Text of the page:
we know little about clinical outcomes of arterial calcifications. This study investigates the risk factors of intracranial artery calcifications and its association with cardiovascular disease and cognitive function.
patients were recruited from a Dutch memory clinic, between April 2009 and April 2015. The intracranial internal carotid artery (iICA) and basilar artery were analysed on the presence of calcifications. Calcifications in the iICA were also assessed on severity and location in the tunica intima or tunica media. Using logistic regression, risk factors of intracranial artery calcifications were analysed, as well as the association of these calcifications with cardiovascular disease, cognitive function and type of cognitive disorder (including subjective cognitive impairment, mild cognitive impairment and dementia). Cognitive function was assessed with the Cambridge Cognitive Examination.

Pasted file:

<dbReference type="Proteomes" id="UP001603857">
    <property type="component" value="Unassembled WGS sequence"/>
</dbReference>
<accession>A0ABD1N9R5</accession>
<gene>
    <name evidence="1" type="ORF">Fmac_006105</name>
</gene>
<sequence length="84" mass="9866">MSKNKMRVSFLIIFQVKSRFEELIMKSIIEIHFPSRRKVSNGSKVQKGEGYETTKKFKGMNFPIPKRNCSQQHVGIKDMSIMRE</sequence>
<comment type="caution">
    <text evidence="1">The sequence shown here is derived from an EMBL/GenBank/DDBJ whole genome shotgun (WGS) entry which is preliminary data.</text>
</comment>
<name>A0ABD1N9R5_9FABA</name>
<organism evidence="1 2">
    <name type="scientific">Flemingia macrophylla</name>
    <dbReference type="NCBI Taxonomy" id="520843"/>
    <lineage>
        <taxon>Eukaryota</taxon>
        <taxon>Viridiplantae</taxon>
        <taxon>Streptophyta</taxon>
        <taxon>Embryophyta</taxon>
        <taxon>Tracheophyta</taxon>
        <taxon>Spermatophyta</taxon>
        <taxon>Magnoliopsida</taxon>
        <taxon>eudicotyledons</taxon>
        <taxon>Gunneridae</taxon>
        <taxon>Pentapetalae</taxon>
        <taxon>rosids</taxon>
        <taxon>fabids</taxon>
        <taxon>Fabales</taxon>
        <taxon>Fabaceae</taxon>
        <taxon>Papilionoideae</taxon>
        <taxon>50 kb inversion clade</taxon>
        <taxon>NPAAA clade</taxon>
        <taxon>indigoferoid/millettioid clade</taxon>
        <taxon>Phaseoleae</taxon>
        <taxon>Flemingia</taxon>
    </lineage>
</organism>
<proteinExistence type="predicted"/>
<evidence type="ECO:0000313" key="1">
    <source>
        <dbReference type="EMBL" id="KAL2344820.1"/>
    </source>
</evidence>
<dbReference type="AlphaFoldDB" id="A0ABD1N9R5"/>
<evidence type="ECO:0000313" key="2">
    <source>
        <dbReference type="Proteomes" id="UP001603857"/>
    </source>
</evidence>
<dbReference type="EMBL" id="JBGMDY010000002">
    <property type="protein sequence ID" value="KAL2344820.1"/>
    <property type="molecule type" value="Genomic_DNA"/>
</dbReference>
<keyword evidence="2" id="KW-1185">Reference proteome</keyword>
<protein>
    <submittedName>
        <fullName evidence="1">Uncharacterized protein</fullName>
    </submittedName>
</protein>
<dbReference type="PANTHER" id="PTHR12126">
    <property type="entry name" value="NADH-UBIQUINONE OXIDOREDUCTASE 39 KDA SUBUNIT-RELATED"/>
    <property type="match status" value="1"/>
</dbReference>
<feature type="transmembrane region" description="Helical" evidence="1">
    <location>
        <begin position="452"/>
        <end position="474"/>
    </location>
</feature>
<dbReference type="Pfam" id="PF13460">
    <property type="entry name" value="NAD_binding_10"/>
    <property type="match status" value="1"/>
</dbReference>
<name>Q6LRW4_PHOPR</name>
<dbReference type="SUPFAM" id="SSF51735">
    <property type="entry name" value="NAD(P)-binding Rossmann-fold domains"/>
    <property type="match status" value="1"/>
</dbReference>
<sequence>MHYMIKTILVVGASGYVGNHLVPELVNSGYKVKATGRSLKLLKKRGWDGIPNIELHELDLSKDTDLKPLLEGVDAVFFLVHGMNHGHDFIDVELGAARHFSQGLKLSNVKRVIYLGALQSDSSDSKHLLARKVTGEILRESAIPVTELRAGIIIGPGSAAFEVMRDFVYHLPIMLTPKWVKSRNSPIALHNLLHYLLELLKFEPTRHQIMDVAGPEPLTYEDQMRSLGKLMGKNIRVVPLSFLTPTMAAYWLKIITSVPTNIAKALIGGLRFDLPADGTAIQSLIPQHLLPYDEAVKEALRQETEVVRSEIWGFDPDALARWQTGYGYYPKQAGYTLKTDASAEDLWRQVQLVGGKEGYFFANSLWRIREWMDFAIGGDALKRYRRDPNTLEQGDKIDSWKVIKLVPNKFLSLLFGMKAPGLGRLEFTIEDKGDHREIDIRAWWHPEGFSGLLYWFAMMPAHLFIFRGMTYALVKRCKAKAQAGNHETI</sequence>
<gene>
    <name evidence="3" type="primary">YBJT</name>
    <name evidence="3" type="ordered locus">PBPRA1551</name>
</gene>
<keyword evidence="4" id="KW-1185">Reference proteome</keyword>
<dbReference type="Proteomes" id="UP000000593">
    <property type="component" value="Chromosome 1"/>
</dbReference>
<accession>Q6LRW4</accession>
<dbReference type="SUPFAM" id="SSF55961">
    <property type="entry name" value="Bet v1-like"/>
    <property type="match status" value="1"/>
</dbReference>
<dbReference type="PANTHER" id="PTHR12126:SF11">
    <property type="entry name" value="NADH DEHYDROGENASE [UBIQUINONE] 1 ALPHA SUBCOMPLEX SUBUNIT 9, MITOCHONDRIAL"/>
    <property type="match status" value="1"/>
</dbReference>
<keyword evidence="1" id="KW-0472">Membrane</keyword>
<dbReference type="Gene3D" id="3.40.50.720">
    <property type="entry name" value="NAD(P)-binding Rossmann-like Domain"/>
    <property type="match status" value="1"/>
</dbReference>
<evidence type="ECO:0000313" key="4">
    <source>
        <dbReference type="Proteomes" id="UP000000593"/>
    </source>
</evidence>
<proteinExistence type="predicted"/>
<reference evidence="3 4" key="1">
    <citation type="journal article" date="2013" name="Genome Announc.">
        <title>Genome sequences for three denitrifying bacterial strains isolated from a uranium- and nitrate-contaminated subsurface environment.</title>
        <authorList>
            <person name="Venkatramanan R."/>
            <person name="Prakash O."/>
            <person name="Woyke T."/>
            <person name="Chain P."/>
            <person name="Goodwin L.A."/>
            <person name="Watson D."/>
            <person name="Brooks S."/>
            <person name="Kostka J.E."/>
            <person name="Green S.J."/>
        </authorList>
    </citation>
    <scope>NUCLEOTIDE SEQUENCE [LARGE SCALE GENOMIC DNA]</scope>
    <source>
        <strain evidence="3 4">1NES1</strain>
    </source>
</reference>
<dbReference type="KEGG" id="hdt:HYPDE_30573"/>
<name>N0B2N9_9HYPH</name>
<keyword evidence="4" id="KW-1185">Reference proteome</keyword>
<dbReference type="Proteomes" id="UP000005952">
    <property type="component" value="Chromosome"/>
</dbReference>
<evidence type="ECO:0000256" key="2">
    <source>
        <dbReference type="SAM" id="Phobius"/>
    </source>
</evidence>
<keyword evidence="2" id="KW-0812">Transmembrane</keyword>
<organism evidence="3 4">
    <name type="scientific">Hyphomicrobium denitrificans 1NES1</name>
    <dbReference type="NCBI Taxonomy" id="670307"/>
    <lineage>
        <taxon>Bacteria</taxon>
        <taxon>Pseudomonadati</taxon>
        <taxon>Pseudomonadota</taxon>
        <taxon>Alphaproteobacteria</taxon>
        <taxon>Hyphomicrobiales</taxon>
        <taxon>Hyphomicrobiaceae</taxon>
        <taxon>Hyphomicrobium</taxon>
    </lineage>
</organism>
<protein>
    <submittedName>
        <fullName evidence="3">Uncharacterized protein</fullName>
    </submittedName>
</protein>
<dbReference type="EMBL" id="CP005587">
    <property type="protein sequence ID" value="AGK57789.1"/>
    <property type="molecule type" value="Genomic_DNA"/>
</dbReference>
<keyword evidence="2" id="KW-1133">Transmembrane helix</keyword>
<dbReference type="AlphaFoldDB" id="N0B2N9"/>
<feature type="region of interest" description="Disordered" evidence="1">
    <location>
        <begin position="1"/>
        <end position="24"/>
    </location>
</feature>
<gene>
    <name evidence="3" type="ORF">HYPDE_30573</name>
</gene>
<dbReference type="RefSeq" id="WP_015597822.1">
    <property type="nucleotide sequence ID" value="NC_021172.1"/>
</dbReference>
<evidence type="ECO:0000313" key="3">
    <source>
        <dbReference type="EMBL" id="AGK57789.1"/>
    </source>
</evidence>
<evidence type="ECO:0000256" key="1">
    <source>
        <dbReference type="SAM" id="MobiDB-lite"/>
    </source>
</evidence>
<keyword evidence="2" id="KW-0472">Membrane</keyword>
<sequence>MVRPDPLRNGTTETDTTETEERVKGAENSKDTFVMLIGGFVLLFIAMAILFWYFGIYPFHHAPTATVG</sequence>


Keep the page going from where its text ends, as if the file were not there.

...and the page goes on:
1992 patients were included (median age: 78.2 years, ±40% male). The majority of patients had calcifications in the iICA (±95%). Basilar artery calcifications were less prevalent (±8%). Risk factors for cerebral intracranial calcifications were age (p < 0.001), diabetes mellitus (medial iICA, p = 0.004), hypertension (intimal iICA, p < 0.001) and basilar artery, p = 0.019) and smoking (intimal iICA, p = 0.008). iICA calcifications were associated with stroke and intimal calcifications also with myocardial infarction. Intracranial artery calcifications were not associated with cognitive function or type of cognitive disorder.
the majority of memory clinic patients had intracranial artery calcifications. Cardiovascular risk factors are differentially related to medial or intimal iICA calcifications. iICA calcifications were associated with myocardial infarction and stroke, but not with cognitive outcomes.

Copyright © 2020. Published by Elsevier Masson SAS.

References

PubMed